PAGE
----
It's Time To Retire Kabuki
The word doesn't mean what pundits think it does.
Judging from op-ed pages and talk radio, American pundits know a lot about Kabuki, the 400-year-old Japanese stage tradition with the Lady Gaga get-ups. Health care reform recently brought Kabuki to mind for both Rush Limbaugh—"what you have here is 'Kabuki theater' "—and New York Times columnist Frank Rich: "[I]f I were to place an incautious bet on which political event will prove the most significant of February 2010, I wouldn't choose the kabuki health care summit." For The New Yorker's George Packer, all the capital's a Far Eastern stage, and all its men and women merely players. "I looked for answers outside the Kabuki theatre of Washington personalities."
Pundits use Kabuki as a synonym for "posturing." The New Republic's Michael Crowley, for example, has defined it as a "performance, in which nothing substantive is done." But there's nothing "kabuki" about the real Kabuki. Kabuki, I'll have you know,is one of UNESCO's Masterpieces of the Oral and Intangible Heritage of Humanity! And it's nothing like politics. It does indeed use stylized gestures, expressions, and intonations, but it's far from empty and monotonous. As the scholar A.C. Scott has written, a great Kabukiactor's performance will "contain an individuality beneath the unchanging conventions, his symbolism must be something more than imitative repetition." Unlike a Dick Durbin stemwinder, the quintessential Kabuki moment (known as a kata) is colorful and ruthlessly concise, packing meaning into a single gesture. It is synecdoche, synopsis, and metaphor rolled together—as when, in one Kabukiplay, a gardener expecting a visit from the emperor cuts down all his chrysanthemums except one, the perfect one. And in contrast with our own shortsighted politics, Kabukiconcerns not the present so much as a "dreamlike time shrouded in mist but ever present in the subconscious," to quote critic Shuichi Kato.
Of course, pundits don't care about the real thing. They use Kabuki precisely because they and everyone else have only a hazy idea of the word's true meaning, and they can use it purely on the level of insinuation. They deploy Kabuki because:
1) It sounds funny.
2) It sounds childish.
3) It sounds foreign.
4) It sounds incomprehensible.
Kabuki succeeds chiefly because it makes your opponent sound silly and un-American. And finally kabuki works because:
5) It sounds Japanese.
Needless to say, it sounds Japanese because it is Japanese. Point is, the word can conjure certain stereotypes about Japanese politics. As the scholar Gerald Curtis has noted, we have "an image of Japanese politics in which bureaucrats dominate … and policy making is little more than a process of collusion." For Rush Limbaugh, what better image with which to tar health care reform?
But how did Kabuki, one of Japan's most revered arts, come to signify loathsome fakery? Kabuki escaped derision only so long as no one had heard of it. The Japanese initially considered it too difficult to export; indeed, seeing a Kabuki play cold is like tuning into Lost midseason. Consequently, the word didn't appear in print in English until the late 19th-century, and then only rather infrequently. That changed when, following World War II, Japan's government tried to shed its image as a global marauder by touring its best Kabuki troupes. As historian Barbara Thornbury has written, "spectacular, larger-than-life kabuki was seen as having the potential to reignite America's nearly hundred-year-old romance with exotic Japan." This concept, alas, failed miserably. Although America's urban theatergoers lauded Kabuki, their good opinion did nothing to improve ties between the United States and its one-time enemy. Indeed, relations worsened due to drawn-out treaty negotiations. When American official James C. Hagerty visited Tokyo in 1960, protesters surrounded his car, broke its windows, and nearly flipped it.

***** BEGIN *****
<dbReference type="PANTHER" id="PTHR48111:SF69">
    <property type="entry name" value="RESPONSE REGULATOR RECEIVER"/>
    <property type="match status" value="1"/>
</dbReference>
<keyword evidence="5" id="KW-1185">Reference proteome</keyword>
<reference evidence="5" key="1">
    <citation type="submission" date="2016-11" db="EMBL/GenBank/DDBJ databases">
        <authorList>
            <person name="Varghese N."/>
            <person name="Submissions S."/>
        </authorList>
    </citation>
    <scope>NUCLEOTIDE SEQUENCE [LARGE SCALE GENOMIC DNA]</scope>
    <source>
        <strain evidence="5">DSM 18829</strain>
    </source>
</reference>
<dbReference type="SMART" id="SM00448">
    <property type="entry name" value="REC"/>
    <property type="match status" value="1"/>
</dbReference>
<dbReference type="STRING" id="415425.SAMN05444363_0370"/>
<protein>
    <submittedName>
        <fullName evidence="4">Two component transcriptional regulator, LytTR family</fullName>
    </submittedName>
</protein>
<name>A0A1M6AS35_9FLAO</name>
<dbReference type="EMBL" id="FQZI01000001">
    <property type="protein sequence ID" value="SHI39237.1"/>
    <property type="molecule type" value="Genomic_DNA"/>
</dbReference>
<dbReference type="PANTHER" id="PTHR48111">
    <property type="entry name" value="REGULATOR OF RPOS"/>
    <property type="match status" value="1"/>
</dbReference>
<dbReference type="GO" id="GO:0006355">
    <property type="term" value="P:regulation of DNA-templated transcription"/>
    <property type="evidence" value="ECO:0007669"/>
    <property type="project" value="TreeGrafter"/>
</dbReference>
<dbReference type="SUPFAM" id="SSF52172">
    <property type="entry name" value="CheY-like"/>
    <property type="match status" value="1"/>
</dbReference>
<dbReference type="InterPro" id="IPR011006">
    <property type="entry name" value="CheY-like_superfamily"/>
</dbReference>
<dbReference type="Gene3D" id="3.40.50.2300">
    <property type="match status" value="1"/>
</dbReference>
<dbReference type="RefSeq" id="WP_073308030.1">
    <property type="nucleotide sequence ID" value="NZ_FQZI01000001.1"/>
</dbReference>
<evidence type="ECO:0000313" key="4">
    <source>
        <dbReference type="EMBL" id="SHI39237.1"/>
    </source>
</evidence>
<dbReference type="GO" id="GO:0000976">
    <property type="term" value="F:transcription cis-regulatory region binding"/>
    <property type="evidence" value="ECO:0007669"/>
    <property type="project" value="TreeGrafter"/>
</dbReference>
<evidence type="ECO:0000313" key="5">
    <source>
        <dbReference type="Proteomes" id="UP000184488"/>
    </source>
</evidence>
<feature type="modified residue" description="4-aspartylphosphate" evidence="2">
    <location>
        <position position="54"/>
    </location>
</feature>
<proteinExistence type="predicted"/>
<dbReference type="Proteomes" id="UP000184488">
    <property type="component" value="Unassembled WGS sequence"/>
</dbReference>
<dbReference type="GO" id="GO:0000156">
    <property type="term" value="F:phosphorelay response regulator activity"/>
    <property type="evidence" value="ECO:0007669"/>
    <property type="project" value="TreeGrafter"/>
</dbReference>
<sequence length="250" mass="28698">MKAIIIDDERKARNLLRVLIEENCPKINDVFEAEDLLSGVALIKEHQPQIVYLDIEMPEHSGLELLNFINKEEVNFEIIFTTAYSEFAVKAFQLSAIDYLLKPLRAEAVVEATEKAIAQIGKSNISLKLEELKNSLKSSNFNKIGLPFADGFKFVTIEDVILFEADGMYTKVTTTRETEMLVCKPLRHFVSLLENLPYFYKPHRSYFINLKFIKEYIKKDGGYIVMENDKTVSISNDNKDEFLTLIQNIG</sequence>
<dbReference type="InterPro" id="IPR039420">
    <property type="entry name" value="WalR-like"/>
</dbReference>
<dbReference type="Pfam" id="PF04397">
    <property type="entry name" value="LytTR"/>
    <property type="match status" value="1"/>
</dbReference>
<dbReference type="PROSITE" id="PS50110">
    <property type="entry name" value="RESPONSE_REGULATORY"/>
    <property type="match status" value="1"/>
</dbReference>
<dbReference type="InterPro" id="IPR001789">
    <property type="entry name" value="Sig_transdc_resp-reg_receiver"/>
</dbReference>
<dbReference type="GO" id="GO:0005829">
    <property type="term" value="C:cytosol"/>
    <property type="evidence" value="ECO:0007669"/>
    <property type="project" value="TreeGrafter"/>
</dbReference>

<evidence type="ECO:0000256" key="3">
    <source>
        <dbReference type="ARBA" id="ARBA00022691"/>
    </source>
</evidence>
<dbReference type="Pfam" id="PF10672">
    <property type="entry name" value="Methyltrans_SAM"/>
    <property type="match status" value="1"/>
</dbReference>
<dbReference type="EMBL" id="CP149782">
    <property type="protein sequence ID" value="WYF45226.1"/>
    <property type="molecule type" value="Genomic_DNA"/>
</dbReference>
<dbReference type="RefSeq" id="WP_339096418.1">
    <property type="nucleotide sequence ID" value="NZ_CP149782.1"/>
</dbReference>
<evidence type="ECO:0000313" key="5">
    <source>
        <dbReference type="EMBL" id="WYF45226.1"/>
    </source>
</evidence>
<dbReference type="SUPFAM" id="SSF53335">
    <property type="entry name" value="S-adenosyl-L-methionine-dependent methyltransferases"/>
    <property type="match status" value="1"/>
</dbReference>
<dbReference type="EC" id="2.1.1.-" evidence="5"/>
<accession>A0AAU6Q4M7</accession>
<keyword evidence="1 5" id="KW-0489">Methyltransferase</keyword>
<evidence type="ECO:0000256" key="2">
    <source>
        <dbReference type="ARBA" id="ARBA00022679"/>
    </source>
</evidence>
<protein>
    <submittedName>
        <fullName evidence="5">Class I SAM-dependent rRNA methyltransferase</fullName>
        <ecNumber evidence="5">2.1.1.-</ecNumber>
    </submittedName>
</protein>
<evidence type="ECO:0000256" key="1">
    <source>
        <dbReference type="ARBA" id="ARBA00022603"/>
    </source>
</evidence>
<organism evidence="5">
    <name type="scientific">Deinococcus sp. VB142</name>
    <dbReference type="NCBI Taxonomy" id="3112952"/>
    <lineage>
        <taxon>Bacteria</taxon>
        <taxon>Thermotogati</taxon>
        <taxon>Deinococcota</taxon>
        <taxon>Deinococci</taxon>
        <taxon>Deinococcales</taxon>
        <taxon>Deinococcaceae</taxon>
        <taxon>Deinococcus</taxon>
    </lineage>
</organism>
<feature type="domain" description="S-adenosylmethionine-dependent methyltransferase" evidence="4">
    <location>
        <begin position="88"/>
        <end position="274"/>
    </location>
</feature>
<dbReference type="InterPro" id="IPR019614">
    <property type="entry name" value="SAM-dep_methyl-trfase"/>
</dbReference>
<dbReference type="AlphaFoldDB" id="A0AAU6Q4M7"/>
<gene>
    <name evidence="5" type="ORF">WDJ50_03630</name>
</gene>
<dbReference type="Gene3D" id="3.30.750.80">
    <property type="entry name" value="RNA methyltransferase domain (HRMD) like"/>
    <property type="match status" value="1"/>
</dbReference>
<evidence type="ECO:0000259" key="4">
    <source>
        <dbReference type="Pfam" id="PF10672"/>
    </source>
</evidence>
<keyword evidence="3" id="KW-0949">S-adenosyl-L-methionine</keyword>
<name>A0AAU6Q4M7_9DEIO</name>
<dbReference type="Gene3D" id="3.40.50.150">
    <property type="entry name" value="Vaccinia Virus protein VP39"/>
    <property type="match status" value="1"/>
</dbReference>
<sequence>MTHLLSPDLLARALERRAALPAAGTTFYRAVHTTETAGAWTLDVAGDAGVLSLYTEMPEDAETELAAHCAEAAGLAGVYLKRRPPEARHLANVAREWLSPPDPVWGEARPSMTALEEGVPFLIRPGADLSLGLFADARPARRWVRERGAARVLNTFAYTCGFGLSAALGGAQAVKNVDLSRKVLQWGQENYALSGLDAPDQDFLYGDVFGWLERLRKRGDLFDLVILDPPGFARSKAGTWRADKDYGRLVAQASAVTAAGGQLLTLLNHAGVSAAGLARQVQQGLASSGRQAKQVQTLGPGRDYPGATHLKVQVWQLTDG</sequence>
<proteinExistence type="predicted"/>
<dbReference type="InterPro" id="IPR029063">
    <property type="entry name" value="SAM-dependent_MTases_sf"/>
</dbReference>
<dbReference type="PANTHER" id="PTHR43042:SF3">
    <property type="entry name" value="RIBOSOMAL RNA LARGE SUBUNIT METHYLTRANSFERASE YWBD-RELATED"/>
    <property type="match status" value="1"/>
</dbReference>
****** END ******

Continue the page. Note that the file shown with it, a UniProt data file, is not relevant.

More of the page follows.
According to my research, it was in this hostile atmosphere that Kabukiacquired its modern derogatory meaning. Writing in 1961 about a State Department plan to revise its security measures, Los Angeles Times writer Henry J. Taylor declared, "[By] finally dismissing Chester Bowles as undersecretary of state at the moment he did, the President unhitched the plan's kingpin in this shoddy piece of left-wing kabuki." Six months later, Taylor struck again, "Agriculture Secretary Freeman announced he has discussed Billie Sol Estes' political corruption kabuki with Robert F. Kennedy and 'had mentioned it informally to the president.' "
Writers have enlivened their prose with Kabuki ever since. Usage increases whenever Japan is in the news for disingenuous behavior—as in the early 1990s, when it turned out that Japan's go-go economy was an elaborate sham. It's been cropping up most recently due to the Toyota recall, which has made some Americans question the Japanese car company's commitment to safety. "Toyoda Is Wary Star of Kabuki at Capitol," blared the Wall Street Journal. The word is also on the ascendant whenever fakery seems particularly rife in American politics. Kabuki loves itself a Senate nomination hearing.
Jon Lackman is writing a doctoral dissertation on the use of invective in art criticism.
Illustration by Mark Alan Stamaty.